Guide for abstracts

Psychoanalysis and Politics is a conference series that aims to address how crucial contemporary political issues may be fruitfully analysed through psychoanalytic theory and vice versa – how political phenomena may reflect back on psychoanalytic thinking. The series is interdisciplinary; we invite theoretical contributions and historical, literary or clinical case studies from philosophers, sociologists, psychoanalysts, psychotherapists, group analysts, literary theorists, historians and others. Perspectives from different psychoanalytic schools are most welcome. We emphasise room for discussion among the presenters and participants, thus the symposium series creates a space where representatives of different perspectives come together and engage with one another’s contributions, participating in a community of thought.

We aim to be non-discriminatory and egalitarian. Disrespect or discrimination towards the forum or any of its participants on the basis of nationality, skin colour, ethnicity, religion, gender or sexuality will not be tolerated.

We aim to disseminate the knowledge produced in these fora by means of publications.

During the last few years, we have received far more good and relevant abstracts than we are able to accept. To assist in enabling us to uphold a high level of presentations and discussion in a diverse environment, please read these guidelines before sending us your abstract:


Please make explicit the connection between the domains being addressed in your proposed presentation (psychoanalysis, politics, philosophy, literature…) as well as its relevance for each domain. Participants are normally quite diverse in terms of disciplines, clinical experience, and so forth. Therefore, papers are expected to explicit the links between different domains of knowledge, as they will be more accessible and easier to engage with.

Papers and abstracts are expected to address the theoretical perspectives and conceptual meanings at the outset and throughout, make explicit the social and political implications of the ideas discussed as well as reflect critically on the relations between the domains of knowledge that they touch upon.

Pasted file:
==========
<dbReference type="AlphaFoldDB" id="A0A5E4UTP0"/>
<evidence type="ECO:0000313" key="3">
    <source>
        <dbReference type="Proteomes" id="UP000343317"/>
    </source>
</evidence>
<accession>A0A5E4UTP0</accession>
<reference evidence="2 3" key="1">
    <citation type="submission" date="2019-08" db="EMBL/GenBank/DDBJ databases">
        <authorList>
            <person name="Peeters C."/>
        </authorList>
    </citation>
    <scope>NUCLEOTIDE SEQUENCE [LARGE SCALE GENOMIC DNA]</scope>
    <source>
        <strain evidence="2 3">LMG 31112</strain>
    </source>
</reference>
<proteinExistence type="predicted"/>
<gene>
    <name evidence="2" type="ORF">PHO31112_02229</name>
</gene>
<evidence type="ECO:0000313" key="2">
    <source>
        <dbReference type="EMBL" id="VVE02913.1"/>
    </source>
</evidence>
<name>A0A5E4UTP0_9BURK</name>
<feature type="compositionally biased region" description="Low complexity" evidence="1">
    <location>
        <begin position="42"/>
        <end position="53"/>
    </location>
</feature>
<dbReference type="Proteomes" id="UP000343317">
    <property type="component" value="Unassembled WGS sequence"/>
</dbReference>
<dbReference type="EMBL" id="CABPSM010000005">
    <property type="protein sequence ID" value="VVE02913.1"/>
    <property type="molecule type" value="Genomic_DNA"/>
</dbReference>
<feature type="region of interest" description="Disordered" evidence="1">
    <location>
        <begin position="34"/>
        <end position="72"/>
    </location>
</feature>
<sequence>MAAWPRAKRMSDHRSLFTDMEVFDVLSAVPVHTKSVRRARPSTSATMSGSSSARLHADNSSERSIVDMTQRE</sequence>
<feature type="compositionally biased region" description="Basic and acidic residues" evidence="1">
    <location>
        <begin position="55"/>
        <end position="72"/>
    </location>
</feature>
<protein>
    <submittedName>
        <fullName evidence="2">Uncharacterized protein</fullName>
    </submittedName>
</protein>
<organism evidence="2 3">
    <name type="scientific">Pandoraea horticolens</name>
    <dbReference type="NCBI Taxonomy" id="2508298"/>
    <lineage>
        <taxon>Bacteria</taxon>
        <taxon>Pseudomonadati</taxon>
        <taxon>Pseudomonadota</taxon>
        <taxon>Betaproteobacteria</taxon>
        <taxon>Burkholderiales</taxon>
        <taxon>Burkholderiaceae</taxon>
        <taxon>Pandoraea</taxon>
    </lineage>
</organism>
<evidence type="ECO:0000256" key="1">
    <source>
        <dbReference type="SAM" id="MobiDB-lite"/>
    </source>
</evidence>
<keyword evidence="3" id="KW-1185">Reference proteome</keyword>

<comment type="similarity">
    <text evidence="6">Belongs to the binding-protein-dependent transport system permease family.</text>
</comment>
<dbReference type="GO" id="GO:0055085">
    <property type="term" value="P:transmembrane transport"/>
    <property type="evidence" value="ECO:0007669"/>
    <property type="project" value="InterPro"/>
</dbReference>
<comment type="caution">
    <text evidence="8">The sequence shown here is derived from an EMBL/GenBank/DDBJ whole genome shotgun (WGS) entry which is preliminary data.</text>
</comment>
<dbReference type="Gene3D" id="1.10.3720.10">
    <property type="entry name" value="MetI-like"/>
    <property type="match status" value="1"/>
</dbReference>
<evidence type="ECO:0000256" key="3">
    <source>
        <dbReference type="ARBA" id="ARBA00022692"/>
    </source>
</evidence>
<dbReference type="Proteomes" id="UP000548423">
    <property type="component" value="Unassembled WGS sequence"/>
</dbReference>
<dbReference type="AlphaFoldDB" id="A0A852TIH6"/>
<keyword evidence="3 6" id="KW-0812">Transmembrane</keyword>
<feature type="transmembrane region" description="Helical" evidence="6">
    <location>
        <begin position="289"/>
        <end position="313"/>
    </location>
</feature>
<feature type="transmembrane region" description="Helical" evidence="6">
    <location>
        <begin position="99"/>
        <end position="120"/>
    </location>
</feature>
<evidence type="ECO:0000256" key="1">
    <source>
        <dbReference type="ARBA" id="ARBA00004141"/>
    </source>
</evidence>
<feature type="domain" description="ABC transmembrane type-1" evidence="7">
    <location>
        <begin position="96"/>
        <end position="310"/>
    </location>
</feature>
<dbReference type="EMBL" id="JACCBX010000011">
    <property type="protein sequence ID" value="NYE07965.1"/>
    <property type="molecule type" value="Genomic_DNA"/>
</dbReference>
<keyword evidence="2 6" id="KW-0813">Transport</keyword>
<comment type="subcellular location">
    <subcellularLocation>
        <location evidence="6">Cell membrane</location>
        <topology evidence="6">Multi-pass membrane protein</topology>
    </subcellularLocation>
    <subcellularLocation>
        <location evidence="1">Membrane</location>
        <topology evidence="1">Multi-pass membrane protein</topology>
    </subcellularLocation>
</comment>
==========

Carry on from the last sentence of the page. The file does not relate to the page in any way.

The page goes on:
Please include 5 keywords on the areas/theorists the paper covers. You may include a relevant literature list, though we will not print it in the conference programme. Please avoid using footnotes in your abstracts.


Papers should be coherent, have a structure and narrative form with a beginning, middle and end. Presentations are expected to ‘work as a whole’ (i.e. papers should not be commented PowerPoint presentations). Please write your paper without having PowerPoint in mind, and then consider whether using it is necessary.


There are two alternative formats:

1. The format we have used up until now: 30 min for your paper, 20 min for discussion, with a 10 min break in between each paper.

2. A main paper followed by a paper which comments on the main one. Duration: Main paper 20 min and comments 15 min. The comments can be on the main paper’s methodology, theory, implications for other domains, connection to wider topics, contrast to other theoretical stances, etc. This format presupposes and allows for two presenters.

Within either format, within the time frames given above, two or more people can present, or present a comment on, the same paper. However, proposals for panels consisting of two or more separate papers will not be considered.

If you choose the first format, you are encouraged to share your paper with one or two individuals before the conference who can thereby engage with the paper more deeply and ask questions (from the floor) that enliven the discussions (not compulsory).


For the sake of everyone present, respect and consideration for everyone’s ideas, you are expected to attend all the presentations and stay throughout the conference. If you are unable or unwilling to stay throughout for the other presenters, please refrain from sending an abstract.

We look forward to receiving your engaging reflections.